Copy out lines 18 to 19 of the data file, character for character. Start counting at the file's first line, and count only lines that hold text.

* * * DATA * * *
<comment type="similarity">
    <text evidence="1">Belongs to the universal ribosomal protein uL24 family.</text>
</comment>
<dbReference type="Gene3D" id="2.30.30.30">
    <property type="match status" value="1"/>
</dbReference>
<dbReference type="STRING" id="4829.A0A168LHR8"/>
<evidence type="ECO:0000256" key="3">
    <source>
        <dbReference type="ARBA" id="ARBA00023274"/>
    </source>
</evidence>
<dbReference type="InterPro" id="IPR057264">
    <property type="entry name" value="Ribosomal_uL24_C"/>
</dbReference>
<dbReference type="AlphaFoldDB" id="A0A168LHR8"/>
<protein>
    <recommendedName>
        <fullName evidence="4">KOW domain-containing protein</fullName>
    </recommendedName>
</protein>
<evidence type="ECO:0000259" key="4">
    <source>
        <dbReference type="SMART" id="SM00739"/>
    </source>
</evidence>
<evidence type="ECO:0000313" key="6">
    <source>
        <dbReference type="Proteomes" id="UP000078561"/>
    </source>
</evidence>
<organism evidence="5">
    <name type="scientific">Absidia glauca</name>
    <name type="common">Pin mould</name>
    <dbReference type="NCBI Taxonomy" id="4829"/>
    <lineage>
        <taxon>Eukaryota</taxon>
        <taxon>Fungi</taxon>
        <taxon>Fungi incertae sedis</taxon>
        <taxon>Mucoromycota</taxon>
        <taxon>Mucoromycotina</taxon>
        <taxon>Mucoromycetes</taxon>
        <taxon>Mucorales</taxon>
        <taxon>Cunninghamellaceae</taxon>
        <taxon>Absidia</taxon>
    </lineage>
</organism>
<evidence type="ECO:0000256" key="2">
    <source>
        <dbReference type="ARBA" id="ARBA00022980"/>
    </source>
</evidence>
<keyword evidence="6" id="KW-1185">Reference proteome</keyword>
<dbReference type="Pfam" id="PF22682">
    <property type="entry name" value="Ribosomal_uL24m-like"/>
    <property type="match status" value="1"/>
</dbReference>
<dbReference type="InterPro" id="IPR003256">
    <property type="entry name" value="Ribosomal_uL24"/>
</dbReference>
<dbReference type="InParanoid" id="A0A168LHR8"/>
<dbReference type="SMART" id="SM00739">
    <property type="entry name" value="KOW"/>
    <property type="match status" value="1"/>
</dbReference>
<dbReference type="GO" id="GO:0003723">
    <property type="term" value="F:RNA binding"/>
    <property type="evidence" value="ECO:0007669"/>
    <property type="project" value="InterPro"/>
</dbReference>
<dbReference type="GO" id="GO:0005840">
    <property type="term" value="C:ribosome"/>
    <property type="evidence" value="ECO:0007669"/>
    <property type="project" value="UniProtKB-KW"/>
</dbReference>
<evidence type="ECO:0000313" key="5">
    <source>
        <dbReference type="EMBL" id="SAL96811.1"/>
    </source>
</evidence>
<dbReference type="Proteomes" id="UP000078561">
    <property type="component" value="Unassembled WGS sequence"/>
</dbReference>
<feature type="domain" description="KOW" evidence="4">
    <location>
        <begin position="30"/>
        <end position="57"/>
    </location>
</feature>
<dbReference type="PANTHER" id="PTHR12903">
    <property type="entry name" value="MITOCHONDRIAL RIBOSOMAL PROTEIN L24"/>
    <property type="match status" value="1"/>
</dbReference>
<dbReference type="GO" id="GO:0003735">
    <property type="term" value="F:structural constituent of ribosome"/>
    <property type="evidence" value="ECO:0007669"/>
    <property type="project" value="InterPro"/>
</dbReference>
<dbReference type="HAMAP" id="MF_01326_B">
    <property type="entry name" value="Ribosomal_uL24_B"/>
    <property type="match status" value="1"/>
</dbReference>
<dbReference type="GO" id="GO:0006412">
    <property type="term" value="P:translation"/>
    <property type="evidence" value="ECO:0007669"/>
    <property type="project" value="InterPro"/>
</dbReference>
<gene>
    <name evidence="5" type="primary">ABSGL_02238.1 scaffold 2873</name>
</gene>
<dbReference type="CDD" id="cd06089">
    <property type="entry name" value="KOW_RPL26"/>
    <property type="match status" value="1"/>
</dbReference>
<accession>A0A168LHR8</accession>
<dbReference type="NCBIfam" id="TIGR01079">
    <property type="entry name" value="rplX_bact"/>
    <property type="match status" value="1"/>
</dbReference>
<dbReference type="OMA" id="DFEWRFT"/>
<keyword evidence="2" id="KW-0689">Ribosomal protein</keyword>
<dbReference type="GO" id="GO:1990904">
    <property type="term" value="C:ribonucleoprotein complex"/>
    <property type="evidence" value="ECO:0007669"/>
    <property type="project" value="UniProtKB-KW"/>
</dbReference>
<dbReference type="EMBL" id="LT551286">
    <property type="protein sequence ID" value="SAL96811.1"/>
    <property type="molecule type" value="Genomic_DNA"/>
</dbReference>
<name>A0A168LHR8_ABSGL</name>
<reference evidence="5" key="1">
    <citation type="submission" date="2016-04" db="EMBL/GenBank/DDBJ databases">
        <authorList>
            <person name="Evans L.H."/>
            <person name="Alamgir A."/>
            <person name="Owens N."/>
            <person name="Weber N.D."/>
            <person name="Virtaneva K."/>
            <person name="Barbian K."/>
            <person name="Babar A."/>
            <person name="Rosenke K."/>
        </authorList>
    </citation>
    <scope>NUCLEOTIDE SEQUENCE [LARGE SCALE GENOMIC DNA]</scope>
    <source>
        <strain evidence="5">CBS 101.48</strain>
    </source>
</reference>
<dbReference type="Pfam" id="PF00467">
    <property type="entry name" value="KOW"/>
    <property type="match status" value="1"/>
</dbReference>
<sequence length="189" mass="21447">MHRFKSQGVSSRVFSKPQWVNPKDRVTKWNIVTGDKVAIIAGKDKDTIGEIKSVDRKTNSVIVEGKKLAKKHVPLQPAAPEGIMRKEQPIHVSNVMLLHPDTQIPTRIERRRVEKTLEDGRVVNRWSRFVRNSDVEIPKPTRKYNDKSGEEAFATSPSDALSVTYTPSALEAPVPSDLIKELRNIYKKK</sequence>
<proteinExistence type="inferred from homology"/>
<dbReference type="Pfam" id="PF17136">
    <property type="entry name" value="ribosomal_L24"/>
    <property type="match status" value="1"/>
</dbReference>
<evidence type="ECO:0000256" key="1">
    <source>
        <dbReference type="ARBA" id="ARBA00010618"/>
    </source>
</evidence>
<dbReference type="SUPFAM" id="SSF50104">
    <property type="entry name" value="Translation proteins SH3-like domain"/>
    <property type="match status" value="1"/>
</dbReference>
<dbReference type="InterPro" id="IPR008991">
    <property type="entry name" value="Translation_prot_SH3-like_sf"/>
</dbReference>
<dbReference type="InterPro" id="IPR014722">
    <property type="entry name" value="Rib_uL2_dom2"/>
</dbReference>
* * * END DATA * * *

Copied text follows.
    <recommendedName>
        <fullName evidence="4">KOW domain-containing protein</fullName>